Malaysian Constitutionalism and the Indigenous Peoples
With increasing awareness of, and concern about, the legal position of indigenous peoples across the world, there is naturally increasing attention to the ways in which this position is affected by constitutional provisions. These days the concern also embraces the fact that indigenous peoples have their own legal traditions, or forms of “chthonic law” as Patrick Glenn has it.1 John Borrows, for example, in his book Canada's Indigenous Constitution, argues for the inclusion of indigenous law within the recognized legal traditions of Canada, and for this law to be taken seriously on its own terms, as well as protected by the Constitution. Hooker, in his extensive work on the indigenous peoples of East Malaysia (Sabah and Sarawak), was concerned with the adat of these states’ indigenous people. His work explores the nature and the detail of this law as it has been enforced in the courts in Sabah and Sarawak as an aspect of official or formal legal pluralism.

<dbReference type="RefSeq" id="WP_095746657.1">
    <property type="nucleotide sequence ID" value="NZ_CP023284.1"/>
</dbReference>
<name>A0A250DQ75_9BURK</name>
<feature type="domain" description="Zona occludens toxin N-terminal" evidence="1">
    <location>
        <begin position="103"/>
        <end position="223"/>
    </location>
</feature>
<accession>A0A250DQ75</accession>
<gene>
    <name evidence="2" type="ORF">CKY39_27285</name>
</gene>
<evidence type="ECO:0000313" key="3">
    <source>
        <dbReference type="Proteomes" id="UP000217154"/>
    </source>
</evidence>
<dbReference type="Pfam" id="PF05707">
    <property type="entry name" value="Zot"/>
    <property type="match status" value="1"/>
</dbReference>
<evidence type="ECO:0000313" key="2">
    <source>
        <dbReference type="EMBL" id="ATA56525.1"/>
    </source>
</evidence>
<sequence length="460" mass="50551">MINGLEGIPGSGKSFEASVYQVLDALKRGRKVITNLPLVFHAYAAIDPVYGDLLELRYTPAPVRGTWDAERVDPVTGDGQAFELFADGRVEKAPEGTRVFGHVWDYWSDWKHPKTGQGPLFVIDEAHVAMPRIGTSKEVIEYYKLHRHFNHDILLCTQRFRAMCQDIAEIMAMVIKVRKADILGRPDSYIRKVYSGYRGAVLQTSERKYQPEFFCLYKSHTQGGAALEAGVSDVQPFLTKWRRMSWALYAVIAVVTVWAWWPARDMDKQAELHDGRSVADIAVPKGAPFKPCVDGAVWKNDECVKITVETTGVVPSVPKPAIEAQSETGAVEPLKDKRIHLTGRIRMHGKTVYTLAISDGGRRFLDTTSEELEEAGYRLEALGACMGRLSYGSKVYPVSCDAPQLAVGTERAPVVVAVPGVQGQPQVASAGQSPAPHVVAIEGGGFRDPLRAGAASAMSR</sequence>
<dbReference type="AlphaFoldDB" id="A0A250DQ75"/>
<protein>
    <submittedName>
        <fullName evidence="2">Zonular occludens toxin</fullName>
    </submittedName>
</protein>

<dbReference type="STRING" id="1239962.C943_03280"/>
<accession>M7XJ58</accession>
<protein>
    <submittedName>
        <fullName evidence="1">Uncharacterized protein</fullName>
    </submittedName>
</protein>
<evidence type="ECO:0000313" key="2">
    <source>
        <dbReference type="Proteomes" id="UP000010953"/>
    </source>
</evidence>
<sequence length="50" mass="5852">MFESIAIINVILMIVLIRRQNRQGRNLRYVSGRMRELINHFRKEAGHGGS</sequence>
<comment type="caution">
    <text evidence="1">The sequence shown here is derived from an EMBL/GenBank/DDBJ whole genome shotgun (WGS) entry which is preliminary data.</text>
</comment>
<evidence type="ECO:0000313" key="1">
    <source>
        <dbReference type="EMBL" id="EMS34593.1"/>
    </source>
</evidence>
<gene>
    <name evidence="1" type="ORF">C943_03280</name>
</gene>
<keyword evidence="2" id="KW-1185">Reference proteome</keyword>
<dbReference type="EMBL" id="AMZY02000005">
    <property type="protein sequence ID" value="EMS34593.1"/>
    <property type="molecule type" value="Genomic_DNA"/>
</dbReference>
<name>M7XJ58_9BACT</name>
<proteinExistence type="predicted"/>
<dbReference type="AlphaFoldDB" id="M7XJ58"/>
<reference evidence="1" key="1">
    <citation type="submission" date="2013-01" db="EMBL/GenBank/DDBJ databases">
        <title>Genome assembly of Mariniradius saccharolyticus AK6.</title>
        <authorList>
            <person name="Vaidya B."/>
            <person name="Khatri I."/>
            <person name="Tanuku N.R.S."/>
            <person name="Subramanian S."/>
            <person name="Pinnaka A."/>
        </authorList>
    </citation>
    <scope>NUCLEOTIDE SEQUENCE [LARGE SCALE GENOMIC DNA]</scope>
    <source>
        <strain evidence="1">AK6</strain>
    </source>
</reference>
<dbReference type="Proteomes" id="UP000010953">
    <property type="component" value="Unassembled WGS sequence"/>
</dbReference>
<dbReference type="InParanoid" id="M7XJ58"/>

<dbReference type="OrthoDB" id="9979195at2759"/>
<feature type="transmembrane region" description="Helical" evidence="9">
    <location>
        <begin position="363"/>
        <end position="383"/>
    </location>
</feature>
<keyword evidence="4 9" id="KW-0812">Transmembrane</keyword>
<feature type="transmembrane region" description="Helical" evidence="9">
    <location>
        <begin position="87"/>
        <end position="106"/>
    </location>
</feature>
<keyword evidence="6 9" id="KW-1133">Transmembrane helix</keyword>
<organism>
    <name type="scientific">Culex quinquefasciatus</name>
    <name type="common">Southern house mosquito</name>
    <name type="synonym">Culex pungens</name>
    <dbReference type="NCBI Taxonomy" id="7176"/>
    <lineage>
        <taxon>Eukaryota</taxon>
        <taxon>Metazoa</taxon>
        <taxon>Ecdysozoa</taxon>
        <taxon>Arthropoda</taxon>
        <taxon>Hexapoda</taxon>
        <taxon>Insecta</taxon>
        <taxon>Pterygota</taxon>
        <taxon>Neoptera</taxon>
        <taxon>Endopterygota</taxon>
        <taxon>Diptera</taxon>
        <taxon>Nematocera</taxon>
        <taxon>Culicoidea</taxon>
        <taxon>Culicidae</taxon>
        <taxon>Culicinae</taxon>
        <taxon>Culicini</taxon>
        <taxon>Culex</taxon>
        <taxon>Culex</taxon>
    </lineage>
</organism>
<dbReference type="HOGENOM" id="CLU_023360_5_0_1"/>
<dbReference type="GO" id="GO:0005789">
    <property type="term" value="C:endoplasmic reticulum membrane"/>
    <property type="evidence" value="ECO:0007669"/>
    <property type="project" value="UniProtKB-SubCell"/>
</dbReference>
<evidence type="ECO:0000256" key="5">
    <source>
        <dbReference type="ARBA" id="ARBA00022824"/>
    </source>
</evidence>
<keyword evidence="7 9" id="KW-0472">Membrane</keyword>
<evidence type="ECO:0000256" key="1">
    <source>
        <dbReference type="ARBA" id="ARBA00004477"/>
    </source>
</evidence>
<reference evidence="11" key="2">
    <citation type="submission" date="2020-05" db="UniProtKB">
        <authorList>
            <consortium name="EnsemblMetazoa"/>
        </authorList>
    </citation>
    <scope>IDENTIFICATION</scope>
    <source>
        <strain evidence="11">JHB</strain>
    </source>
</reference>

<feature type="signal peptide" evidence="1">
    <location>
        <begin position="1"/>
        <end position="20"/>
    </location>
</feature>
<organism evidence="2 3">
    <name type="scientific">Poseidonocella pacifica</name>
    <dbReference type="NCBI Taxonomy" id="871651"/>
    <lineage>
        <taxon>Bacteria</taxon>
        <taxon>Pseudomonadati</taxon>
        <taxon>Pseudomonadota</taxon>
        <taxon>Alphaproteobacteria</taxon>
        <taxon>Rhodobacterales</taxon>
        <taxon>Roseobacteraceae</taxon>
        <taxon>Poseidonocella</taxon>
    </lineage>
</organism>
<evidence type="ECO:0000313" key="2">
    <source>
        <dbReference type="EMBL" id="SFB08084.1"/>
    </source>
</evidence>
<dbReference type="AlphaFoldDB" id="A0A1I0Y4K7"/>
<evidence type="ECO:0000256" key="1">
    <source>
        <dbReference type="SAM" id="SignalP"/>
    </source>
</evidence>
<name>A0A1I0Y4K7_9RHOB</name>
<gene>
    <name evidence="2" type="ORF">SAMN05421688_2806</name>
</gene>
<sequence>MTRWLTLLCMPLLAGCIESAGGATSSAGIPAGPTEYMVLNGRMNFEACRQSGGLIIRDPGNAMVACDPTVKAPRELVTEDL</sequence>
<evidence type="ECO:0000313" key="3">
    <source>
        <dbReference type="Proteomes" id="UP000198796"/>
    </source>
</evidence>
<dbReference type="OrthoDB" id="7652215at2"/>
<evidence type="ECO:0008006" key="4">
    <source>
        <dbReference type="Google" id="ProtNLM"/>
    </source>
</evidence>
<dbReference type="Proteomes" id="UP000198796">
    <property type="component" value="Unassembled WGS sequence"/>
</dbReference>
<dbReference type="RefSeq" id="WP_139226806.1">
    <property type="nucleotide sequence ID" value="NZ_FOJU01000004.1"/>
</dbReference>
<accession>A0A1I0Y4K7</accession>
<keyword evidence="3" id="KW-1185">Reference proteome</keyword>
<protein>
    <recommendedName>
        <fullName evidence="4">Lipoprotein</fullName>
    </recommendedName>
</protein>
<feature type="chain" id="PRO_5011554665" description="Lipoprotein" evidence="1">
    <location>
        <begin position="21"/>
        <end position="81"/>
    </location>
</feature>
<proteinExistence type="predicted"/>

The intention in this chapter is not to explore this further or to distil anything of relevance to legal pluralism directly from Hooker's work; it is rather to explore the extent to which it is possible to assert that this pluralism has been constitutionalized — in other words, to inquire into its constitutional status within the Malaysian federation. However, in building on Hooker's extraordinary foundation of knowledge and understanding of adat, we should not ignore, as an aspect of legal pluralism, the relevance here also of how constitutionalism frames, recognizes, embraces or responds not just to the laws but also to the protection of the rights and interests, of indigenous people. The issue of recognition as such of adat, or what in relation to East Malaysia is known as “native law”, is relatively unproblematical, due to the prevailing legal pluralism in the legal systems of Sabah and Sarawak. The issue is therefore how far this recognition of legal pluralism is constitutionalized, and how far federalism, which was designed (in relation to Sabah and Sarawak under the Malaysia Agreement of 1963) to protect the rights of the indigenous people, has succeeded in doing so.